True Blood’s Deborah Ann Woll is featured in NYLON and we have photos from the shoot and also an interview with and about her and why the series hits “close to home.” As most True Blood fans know, Deborah Ann’s boyfriend, EJ Scott is also going blind, just like the series namesake, so we can certainly understand why she chose this series.Oh, and be sure to check out Deb’s new series, “Daredevil” on Netflix which launches a whole season of episodes this Friday, April 10.
See more below:
So focused is actress Deborah Ann Woll on honing her craft that she’s been known to let all of her emotions sit very close to the surface.
“Most people, when they feel a laugh or a sob in their throat, might choke it down because it’s inappropriate,” she explains over a bowl of tomato basil soup in the booth of a Beverly Hills steak house. “You don’t want people to see you cry over something as silly as a commercial. But I don’t want to hold back, because that trains me to hold back. So, when people watch me, they’re seeing someone who is actually feeling something, not someone who is squeezing and trying to push out a tear.”
For this reason Woll, a graduate of USC’s prestigious School of Theatre, is drawn to intense projects—by nature, her work is genuine and anguished. After a seven-year run as the scene-stealing vampire Jessica Hamby on HBO’s recently concluded True Blood, she now takes on the role of Karen Page in Marvel’s Daredevil, a new series out this April on Netflix that’s adapted from he original comic. “It’s definitely darker than the others,” she says, noting that the show is the first in a slate of five live-action adventure series (also including Marvel’s A.K.A. Jessica Jones, Marvel’s Iron Fist, and Marvel’s Luke Cage, all leading up to the characters teaming up in Marvel’s The Defenders) to premiere only on Netflix.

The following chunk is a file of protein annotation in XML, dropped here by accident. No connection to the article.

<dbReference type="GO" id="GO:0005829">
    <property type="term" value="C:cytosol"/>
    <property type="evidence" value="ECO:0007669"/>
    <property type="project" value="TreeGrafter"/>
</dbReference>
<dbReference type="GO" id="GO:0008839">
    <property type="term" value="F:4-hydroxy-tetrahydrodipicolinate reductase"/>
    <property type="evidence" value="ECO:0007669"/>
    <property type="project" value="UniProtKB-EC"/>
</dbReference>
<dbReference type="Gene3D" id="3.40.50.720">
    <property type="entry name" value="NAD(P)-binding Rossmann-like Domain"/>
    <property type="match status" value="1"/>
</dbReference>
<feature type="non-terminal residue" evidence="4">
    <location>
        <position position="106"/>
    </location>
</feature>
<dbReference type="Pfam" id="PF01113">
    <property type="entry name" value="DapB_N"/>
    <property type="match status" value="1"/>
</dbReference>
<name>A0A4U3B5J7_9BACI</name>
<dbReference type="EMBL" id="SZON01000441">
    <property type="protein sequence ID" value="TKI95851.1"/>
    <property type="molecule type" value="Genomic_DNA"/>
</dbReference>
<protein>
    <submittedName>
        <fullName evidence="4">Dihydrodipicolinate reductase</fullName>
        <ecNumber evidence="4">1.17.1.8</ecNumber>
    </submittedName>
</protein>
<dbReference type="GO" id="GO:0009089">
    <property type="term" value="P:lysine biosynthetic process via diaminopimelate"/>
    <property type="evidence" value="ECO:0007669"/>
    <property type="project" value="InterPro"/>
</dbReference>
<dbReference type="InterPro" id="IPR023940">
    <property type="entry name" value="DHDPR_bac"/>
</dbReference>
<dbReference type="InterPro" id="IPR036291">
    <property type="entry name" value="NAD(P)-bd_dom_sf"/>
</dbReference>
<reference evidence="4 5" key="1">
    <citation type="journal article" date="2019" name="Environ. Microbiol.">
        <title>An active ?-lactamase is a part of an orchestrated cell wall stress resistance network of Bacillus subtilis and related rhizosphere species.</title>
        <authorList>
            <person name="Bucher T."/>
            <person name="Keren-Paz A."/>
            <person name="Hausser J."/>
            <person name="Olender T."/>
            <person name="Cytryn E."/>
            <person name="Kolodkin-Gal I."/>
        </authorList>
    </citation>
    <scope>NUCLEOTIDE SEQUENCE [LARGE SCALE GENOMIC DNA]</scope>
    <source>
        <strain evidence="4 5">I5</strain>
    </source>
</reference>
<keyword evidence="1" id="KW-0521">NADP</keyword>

The origin story of Daredevil goes like this: A young Matt Murdock pushes a man out of the way of a truck carrying toxic waste, which spills on Murdock, blinding him, but heightening his other senses drastically—just before his father is murdered by gangsters. Murdock becomes Daredevil (played in the Netflix series by Charlie Cox), a superhero intent on avenging his dad’s death by fighting corruption in New York.
As for Page, she goes all the way back to the first issue of the comic in 1964 as Murdock’s secretary and love interest. The character did, however, get a revamp from writer Frank Miller in the ’80s. “She went through all kinds of mutations,” says Woll, taking a spoonful of soup and letting it drip back into the bowl. “She starts out [in the ’60s] very Leave It to Beaver—a little stereotypically feminine—then [later], she becomes a heroin addict and does some pornography and sells out Daredevil to the bad guy for some drugs, gets clean, and gets back together with him, and then she dies.”
Woll is highly charismatic as Page—her interpretation of the character falls somewhere between the angelic early version and the out-of-control iteration.
To read the rest of this interview about Deborah, go to: nylon.com
“There’s this old idea that women in men’s stories are either Madonnas or whores, and she is both, but at different times,” says Woll. “What I ended up doing, and what Marvel was trying to do, was to merge those two. She doesn’t have to be a Madonna or a whore—she can be good and bad all at once, which is more modern.”